The only real difference between this team and the one where Logan Thomas was TE3 in fantasy football is a quarterback upgrade. Before the injury last season, Thomas was quite literally playing every snap. He played 100% of the snaps in all three of the first weeks of the season. It's notable that Thomas ran more routes from the slot than any other NFL tight end in 2020 and was top five once again last season before his injury. Since he lines up in the slot so often, John Bates coming in to play in-line tight end at times isn’t much of a threat. Speaking of tight ends that play a ton of slot, here is how Zach Ertz finished in PPR in his four healthy years playing with Carson Wentz in Philadelphia:

  • 2016: TE 6
  • 2017: TE 3
  • 2018: TE 2
  • 2019: TE 4

The only two real threats to production for Logan Thomas are the recovery from injury and the potential emergence of Curtis Samuel in the short passing game (he missed pretty much all of last season). Samuel was already part of the team, though, and they didn’t bring in any new wide receivers or tight ends. Plus, Washington grabbed arguably the best QB for what Thomas does – so I consider him a pretty big winner here. If Logan doesn’t recover in full, perhaps John Bates could find himself a winner instead.

Other Winners: Evan Engram, Hunter Henry, CJ Uzomah, Gerald Everett, Hayden Hurst, Robert Tonyan, Mo Allie-Cox, Kylen Granson, Dalton Schultz


 NFL Free Agency Losers



Last year, Tyler Conklin fell backside first into about the best position a player like him could imagine. The Vikings got rid of their blocking tight end in Kyle Rudolph, and then Irv Smith Jr.'s knee injury left Conklin alone atop the depth chart. Justin Jefferson and Adam Thielen were both target hogs, but Thielen getting hurt opened the door for more production. Yet, despite catching a couple of touchdowns and having more receptions than he’s ever had, Conklin still blocked on more pass snaps last year than any other tight end in the entire league. That itself was a red flag and had me warning any folks who would listen. Then free agency started. 

If Tyler Conklin simply signed with the Jets, that wouldn’t have been the end of the world. Elijah Moore and Corey Davis aren’t necessarily insurmountable target threats and Jamison Crowder left for Buffalo. However, the Jets ALSO signed CJ Uzomah. That’s a death blow because Uzomah is clearly the better pass catcher and was paid more money to do it. That relegates Conklin to the blocking role and the fourth target on the team, at the absolute best. His value in fantasy football got hit with an ACME sledgehammer this offseason and he did it to himself by signing with New York AFTER Uzomah already signed there.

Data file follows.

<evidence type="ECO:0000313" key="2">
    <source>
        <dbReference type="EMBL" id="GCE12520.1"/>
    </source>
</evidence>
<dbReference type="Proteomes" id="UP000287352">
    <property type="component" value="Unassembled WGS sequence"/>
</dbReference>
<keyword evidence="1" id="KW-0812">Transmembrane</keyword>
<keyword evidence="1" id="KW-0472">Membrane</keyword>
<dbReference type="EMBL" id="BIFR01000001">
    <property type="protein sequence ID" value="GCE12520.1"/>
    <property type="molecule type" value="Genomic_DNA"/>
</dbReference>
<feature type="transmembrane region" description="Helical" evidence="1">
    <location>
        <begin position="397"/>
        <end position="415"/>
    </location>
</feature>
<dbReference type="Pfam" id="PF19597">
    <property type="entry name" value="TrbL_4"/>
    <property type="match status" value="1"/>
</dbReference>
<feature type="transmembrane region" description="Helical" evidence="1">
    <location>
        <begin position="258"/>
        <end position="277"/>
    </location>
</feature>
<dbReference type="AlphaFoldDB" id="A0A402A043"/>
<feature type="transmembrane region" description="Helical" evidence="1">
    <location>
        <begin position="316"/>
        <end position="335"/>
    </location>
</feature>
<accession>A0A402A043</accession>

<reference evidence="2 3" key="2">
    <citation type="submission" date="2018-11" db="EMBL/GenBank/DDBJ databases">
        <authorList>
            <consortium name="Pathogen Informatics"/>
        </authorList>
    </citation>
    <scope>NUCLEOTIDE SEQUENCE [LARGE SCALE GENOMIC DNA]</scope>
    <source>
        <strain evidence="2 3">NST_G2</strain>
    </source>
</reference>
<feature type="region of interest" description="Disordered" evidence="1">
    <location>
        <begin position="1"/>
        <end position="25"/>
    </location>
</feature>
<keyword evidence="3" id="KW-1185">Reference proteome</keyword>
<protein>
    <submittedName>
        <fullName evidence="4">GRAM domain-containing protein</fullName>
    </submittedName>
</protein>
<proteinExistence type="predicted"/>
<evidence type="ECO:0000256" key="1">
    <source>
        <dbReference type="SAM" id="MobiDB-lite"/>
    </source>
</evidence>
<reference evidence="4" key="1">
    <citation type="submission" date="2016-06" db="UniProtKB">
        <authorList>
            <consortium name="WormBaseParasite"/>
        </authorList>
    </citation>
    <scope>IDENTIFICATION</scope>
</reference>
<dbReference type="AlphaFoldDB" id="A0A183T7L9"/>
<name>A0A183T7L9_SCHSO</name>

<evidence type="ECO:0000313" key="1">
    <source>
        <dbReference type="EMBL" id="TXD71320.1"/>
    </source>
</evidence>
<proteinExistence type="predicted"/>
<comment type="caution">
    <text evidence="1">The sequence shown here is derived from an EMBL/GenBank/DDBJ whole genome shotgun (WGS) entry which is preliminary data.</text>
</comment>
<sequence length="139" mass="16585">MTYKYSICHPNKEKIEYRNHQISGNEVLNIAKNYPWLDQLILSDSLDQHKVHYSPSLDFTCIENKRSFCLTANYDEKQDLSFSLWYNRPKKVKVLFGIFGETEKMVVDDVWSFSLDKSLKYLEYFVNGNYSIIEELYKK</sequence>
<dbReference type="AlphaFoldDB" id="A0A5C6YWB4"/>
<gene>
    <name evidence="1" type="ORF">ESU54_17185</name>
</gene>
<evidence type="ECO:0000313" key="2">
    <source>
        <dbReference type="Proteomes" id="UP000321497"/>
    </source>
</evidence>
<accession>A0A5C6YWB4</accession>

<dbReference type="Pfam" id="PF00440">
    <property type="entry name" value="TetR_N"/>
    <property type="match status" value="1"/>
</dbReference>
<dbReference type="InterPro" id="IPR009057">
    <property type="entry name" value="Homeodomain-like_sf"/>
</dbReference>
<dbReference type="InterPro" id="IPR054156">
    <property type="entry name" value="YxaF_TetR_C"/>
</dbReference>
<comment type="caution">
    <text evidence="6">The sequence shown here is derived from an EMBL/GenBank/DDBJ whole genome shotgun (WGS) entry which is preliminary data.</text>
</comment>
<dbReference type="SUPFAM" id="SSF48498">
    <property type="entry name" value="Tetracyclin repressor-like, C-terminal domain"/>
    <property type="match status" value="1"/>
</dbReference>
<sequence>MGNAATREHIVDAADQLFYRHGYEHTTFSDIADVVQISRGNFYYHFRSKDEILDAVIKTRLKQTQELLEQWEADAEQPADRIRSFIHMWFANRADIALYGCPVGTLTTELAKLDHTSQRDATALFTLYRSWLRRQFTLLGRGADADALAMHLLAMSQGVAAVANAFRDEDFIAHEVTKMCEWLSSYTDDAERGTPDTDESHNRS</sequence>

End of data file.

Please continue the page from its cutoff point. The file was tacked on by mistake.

Ever since Brian Flores took over for Adam Gase in Miami, Mike Gesicki has checked a lot of the boxes we like for tight ends in fantasy. He’s athletic and a 4.54 forty-yard dash at his size helps put him in the 95th percentile or better for all the major athleticism metrics, per PlayerProfiler. He plays a ton of slot snaps as over 90% of his snaps last year were played at wide receiver, which creates the argument that he’s not really a tight end at all. He’s also had a path to top-two on his team in targets (largely opened up by injuries to Preston Williams and DeVante Parker, but still). Pretty good scenario.

This offseason, I expressed my concerns on the Fantasy Alarm Quick Out Podcast that the signing of Cedrick Wilson (who played 90% of his snaps in the slot with Dallas) could move Mike Gesicki into more of an in-line role. That wouldn’t have been completely tragic, but also not great for production. Well, then the real bomb dropped with the Tyreek Hill trade. Forget Cedrick Wilson – now we are looking at a world where Tua Tagovailoa is spreading the ball around to Tyreek Hill, Jaylen Waddle, DeVante Parker, and Mike Gesicki. Even if Parker is traded or released, I can’t possibly project Gesicki to be a top-two target on the team ahead of Hill and Waddle. If you think the Dolphins' offense will be prolific enough to support all three, you should probably be drafting Tua in every league too. I’ll probably just stay away from the situation.




I like to think I keep a pretty good finger on the pulse of this league in terms of understanding the rationale behind moves, but this O.J. Howard signing was pretty confusing to me. Just think about the motivations behind where a free agent might sign and what kind of deal it is. Sometimes you just want as much guaranteed money as possible. That makes sense for a guy like O.J., who was a free agent for the first time ever. Well, in that case, you go after a multi-year deal with the biggest guarantees – not a one-year deal for $3.5 million where the whole thing isn’t even guaranteed. 

On the flip side, sometimes you sign a one-year “prove it” deal, hoping to cash in the following free agency. That would also make sense for Howard because the cap should jump next year with the Amazon TV deal. In that instance, though, you do what Evan Engram or DJ Chark did and go somewhere where you can realistically compete for targets. 

You don’t sign on to be the backup tight end behind Dawson Knox in Buffalo. On top of that, the Bills then go out and sign Jamison Crowder – who runs similar low aDot routes to tight ends. Now all these guys, along with Gabriel Davis, are battling for the second target share behind Stefon Diggs. If O.J. Howard doesn’t play a decent amount of snaps and sign a solid contract next year, he should take his agent back to the agent store and get a new one.


Other Losers: Noah Fant, Donald Parham, Ian Thomas, Tommy Tremble, Hunter Long, Dawson Knox, Austin Hooper, Tyler Higbee